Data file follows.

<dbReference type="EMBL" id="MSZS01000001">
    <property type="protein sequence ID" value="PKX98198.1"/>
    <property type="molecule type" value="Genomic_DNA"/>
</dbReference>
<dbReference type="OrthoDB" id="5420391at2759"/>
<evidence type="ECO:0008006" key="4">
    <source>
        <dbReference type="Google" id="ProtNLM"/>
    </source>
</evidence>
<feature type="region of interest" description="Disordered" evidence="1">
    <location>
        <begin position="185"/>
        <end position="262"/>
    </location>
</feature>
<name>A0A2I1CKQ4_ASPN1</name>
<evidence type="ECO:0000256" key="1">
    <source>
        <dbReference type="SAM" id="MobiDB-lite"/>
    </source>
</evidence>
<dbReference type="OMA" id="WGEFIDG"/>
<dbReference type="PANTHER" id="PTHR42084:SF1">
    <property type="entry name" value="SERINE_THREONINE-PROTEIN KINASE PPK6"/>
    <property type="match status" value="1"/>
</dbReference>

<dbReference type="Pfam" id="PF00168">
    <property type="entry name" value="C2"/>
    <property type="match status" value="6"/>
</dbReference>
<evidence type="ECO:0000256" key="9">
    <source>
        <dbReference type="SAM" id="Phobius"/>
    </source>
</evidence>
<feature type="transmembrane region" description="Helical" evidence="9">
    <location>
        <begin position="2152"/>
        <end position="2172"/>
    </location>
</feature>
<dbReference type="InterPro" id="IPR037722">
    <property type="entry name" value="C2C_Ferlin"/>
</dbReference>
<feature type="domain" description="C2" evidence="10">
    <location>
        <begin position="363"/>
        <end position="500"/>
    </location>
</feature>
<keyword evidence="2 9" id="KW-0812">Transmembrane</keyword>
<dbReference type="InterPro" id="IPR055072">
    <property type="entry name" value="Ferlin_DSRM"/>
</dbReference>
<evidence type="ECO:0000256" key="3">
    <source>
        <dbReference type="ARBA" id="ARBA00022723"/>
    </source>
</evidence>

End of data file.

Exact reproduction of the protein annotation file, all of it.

<dbReference type="EMBL" id="MSZS01000001">
    <property type="protein sequence ID" value="PKX98198.1"/>
    <property type="molecule type" value="Genomic_DNA"/>
</dbReference>
<dbReference type="OrthoDB" id="5420391at2759"/>
<evidence type="ECO:0008006" key="4">
    <source>
        <dbReference type="Google" id="ProtNLM"/>
    </source>
</evidence>
<feature type="region of interest" description="Disordered" evidence="1">
    <location>
        <begin position="185"/>
        <end position="262"/>
    </location>
</feature>
<name>A0A2I1CKQ4_ASPN1</name>
<evidence type="ECO:0000256" key="1">
    <source>
        <dbReference type="SAM" id="MobiDB-lite"/>
    </source>
</evidence>
<dbReference type="OMA" id="WGEFIDG"/>
<dbReference type="PANTHER" id="PTHR42084:SF1">
    <property type="entry name" value="SERINE_THREONINE-PROTEIN KINASE PPK6"/>
    <property type="match status" value="1"/>
</dbReference>

<dbReference type="Pfam" id="PF00168">
    <property type="entry name" value="C2"/>
    <property type="match status" value="6"/>
</dbReference>
<evidence type="ECO:0000256" key="9">
    <source>
        <dbReference type="SAM" id="Phobius"/>
    </source>
</evidence>
<feature type="transmembrane region" description="Helical" evidence="9">
    <location>
        <begin position="2152"/>
        <end position="2172"/>
    </location>
</feature>
<dbReference type="InterPro" id="IPR037722">
    <property type="entry name" value="C2C_Ferlin"/>
</dbReference>
<feature type="domain" description="C2" evidence="10">
    <location>
        <begin position="363"/>
        <end position="500"/>
    </location>
</feature>
<keyword evidence="2 9" id="KW-0812">Transmembrane</keyword>
<dbReference type="InterPro" id="IPR055072">
    <property type="entry name" value="Ferlin_DSRM"/>
</dbReference>
<evidence type="ECO:0000256" key="3">
    <source>
        <dbReference type="ARBA" id="ARBA00022723"/>
    </source>
</evidence>